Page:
Sugar Water: It’s Not Just for Racing Anymore


by CBCG Athlete Amy VT

“I never drink water.” - Matt Lieto, professional triathlete and the voice of IronmanLive®

It’s always a good idea to try new things on race day, right? You would never christen a shoe, saddle, or sock at a race without significant mileage of testing beforehand, and nutrition and hydration products are no exception. 

Head CBCG coach Chris Bagg says, “Athletes often avoid sports drinks in training, potentially to cut down on sugar and calories. Unfortunately, that typically leads to athletes complaining about GI issues on race day that could have been prevented with better training practices. Moreover, athletes frequently shortchange the quality of any given workout by skipping optimal fueling.”

So, why can’t we just eat our fuel and supplement with water? In a word: absorption. Whether training or racing, endurance athletes need the sugars (plural!) and elements that only sports drinks can provide, and absorption rates affect performance so drastically that it’s essential to hydrate with a scientific approach to what’s in your bottle.

CBCG Athlete John Seddon, en route to a 70.3 PR with two bottles visible and a third inside his downtube

CBCG Athlete John Seddon, en route to a 70.3 PR with two bottles visible and a third inside his downtube

So now that we know why can’t we just eat our sugars - A.K.A. carbs A.K.A. energy - what the heck is the diff among sucrose, glucose, fructose, malto, and so on? If you’re a CBCG athlete, your coach has prescribed sports drink in your race plans, largely informed by what will be on course. Ideally the concoction contains a blend of sugars that absorb at different rates, in addition to other key elements like electrolytes, potassium, and sodium. 

Dr. Asker Jeukendrup was a pioneer of studying absorption, and he posits, “Although it is known that carbohydrate (CHO) feedings during exercise improve endurance performance...studies using (stable) isotope methodology have shown that not all carbohydrates are oxidised at similar rates...Glucose, sucrose, maltose, maltodextrins and amylopectin are oxidised at high rates. Fructose, galactose and amylose have been shown to be oxidised at 25 to 50% lower rates. Combinations of multiple transportable CHO may increase the total CHO absorption.” *

Check out this infographic of how a dual source performed versus a single (and placebo). †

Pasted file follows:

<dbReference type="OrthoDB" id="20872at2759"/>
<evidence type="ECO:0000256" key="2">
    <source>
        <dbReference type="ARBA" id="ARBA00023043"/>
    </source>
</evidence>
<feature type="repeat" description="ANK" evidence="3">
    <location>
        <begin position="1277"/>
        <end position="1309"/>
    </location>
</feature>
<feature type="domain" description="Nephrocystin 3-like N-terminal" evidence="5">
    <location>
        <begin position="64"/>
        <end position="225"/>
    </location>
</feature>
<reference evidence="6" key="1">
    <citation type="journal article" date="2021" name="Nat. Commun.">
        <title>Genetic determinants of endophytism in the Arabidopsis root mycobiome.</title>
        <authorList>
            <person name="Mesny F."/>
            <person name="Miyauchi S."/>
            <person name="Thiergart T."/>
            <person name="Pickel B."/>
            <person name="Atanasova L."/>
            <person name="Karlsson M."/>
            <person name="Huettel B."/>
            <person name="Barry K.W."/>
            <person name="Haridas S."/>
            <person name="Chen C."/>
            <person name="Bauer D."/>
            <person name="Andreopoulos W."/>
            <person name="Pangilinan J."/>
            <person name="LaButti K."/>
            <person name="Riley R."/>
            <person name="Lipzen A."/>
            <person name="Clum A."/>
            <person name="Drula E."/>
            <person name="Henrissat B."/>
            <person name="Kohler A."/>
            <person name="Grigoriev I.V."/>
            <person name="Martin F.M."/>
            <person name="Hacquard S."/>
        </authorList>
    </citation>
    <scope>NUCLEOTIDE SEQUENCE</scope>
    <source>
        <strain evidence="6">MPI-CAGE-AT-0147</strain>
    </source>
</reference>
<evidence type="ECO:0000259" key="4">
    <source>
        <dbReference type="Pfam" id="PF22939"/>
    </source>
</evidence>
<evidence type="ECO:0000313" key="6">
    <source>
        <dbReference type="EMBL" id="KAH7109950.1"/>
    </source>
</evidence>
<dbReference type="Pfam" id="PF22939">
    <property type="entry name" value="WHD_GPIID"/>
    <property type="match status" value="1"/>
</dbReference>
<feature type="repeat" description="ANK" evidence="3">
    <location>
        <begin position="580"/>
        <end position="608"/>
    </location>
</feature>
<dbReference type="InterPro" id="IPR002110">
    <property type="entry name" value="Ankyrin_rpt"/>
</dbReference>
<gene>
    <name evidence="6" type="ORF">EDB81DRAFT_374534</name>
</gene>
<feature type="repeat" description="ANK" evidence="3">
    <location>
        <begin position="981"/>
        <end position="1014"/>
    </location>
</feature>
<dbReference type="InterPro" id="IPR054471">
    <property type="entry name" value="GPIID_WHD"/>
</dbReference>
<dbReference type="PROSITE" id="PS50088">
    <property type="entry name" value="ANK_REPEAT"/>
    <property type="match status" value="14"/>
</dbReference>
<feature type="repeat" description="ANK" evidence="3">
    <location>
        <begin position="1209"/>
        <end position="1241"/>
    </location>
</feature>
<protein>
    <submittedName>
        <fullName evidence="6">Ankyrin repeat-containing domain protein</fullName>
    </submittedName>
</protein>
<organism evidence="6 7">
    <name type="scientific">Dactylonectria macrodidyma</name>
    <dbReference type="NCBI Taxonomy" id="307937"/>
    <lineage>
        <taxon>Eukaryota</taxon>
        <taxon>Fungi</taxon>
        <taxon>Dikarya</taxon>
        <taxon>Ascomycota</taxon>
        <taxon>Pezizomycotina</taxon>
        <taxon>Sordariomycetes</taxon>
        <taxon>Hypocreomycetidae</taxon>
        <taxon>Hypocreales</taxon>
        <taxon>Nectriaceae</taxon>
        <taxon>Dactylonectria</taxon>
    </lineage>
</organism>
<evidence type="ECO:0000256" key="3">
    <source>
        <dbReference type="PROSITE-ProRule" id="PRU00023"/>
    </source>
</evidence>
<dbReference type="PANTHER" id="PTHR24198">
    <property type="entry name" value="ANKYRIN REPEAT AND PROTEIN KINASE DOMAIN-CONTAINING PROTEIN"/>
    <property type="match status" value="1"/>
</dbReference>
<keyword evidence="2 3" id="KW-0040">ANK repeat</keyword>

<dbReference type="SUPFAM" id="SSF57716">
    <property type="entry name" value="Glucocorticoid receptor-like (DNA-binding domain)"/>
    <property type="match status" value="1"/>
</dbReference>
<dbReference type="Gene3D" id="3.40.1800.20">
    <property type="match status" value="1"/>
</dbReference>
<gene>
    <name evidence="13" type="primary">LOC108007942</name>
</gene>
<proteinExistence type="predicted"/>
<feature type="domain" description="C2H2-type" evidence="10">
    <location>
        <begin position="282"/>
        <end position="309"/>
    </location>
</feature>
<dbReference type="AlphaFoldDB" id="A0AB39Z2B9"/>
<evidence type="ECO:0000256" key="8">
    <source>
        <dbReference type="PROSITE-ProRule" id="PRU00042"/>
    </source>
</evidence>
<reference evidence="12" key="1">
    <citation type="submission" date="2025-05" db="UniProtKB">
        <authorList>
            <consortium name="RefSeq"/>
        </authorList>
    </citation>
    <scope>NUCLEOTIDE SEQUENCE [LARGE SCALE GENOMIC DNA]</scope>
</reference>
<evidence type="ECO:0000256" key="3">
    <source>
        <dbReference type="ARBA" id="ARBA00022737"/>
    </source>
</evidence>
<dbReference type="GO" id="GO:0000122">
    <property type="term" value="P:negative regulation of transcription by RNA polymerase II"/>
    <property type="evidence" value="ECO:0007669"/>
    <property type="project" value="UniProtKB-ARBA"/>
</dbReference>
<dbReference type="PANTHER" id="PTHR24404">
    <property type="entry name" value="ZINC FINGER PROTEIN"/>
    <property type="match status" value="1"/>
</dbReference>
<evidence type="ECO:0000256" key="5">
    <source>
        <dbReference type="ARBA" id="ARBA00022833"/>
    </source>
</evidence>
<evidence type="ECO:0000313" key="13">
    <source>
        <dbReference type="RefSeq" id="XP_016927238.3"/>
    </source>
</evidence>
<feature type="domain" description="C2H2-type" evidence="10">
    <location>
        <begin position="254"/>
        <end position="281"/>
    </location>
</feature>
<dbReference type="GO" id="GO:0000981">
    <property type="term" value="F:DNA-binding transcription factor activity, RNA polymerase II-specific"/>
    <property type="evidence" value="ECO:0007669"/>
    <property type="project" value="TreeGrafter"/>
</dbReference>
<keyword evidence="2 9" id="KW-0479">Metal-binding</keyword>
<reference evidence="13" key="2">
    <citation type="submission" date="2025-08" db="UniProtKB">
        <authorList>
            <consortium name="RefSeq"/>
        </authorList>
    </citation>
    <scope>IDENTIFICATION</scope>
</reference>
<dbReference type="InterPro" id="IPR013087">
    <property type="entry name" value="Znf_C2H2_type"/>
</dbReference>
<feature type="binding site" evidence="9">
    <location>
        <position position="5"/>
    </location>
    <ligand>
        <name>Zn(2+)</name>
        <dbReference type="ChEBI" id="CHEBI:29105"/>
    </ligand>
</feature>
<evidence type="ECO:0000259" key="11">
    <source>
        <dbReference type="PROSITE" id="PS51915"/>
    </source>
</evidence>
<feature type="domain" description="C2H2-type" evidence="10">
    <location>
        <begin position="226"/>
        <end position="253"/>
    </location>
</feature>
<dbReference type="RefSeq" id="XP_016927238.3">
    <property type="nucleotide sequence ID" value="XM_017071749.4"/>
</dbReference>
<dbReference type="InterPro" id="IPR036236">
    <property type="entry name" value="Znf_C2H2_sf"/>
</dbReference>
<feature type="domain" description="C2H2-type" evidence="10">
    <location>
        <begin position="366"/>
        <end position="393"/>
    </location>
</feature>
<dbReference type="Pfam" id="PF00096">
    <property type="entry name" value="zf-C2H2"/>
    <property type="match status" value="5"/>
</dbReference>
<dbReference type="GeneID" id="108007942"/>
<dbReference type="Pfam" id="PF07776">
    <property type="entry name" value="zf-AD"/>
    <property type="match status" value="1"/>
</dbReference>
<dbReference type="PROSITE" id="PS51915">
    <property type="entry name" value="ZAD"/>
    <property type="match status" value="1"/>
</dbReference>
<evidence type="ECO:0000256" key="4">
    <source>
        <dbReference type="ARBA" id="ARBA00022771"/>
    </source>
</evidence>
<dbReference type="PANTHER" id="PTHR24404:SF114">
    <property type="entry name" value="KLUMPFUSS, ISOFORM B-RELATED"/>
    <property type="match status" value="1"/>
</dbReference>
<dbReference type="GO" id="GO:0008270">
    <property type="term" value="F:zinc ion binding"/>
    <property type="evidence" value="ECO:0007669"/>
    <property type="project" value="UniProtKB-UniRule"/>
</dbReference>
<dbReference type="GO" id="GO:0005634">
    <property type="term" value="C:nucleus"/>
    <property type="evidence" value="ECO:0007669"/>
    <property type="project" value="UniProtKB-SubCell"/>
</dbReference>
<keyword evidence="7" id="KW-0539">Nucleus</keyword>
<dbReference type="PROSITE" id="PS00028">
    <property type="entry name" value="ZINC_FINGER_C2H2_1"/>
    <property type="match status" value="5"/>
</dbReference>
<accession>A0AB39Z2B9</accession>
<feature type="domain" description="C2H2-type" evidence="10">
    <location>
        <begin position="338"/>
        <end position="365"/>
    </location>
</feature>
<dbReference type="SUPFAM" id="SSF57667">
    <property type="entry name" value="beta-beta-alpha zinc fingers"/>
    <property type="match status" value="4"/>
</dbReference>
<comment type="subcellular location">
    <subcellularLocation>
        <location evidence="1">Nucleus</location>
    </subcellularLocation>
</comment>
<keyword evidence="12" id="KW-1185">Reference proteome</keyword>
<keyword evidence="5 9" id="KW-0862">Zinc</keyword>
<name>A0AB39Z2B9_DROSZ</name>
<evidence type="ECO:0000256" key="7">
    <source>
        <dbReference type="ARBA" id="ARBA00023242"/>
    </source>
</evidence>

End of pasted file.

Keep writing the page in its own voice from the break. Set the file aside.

Now let’s explore an ideal sports drink. Indulge me as I gush about my personal favorite product the brand new PowerBar® Isoactive sports drink mix. Eric Zaltas, founder of Pivot Nutrition LLC, is at the helm, of the PowerBar Sport® And describes this awesome new product, “Isoactive's 60 grams of C2Max carbs per liter of the drink speeds energy to your muscles. Work your way up 70-90 grams of C2Max/hour or as close as you can comfortably get to see your endurance times improve.”


The stuff is designed for rapid absorption, and, ergo, transport of energy to muscles. I personally love the flavor, and find the specific ingredients even more ideal considering there’s ample electrolytes and sodium so I don’t need to worry about salt tabs or nuthin’ else. 

But what if you just can’t keep sports drink down the hatch during a race? What if it makes you hurl or you just can’t stand the taste? Here’s what Chris has to say to that: “It’s likely you haven’t practiced it enough it your training! If it’s just the flavor making you nauseated, think of it as medicine.” Indeed, race day isn’t a trip to the ice cream parlor. Nothing should be tasty. 

And how about Amy VT’s secret trick? I find that training with the type of plastic bottle (some fine day it will be more enviro-friendly) that will be on course can be useful. I need every nanosecond I can spare in a race, and nailing the one-handed (or teeth) twisty-turny to open and then close those disposable bottles is an art. In fact, last race I encountered the surprise of an actual plastic cap on a hinge that you had to open and close with your teeth for each sip. Race day is no time for surprises, so I find and start with the exact product and disposable bottle in my cage. 

OK, what are our takeaways? We need sports drink to absorb carbohydrates at different levels. We need to train with it, too. We need to find out what’s on course. We need to drink a lot, and drink early. Talk to your coach about what’s right for you, and relish drinking the Kool-Aid.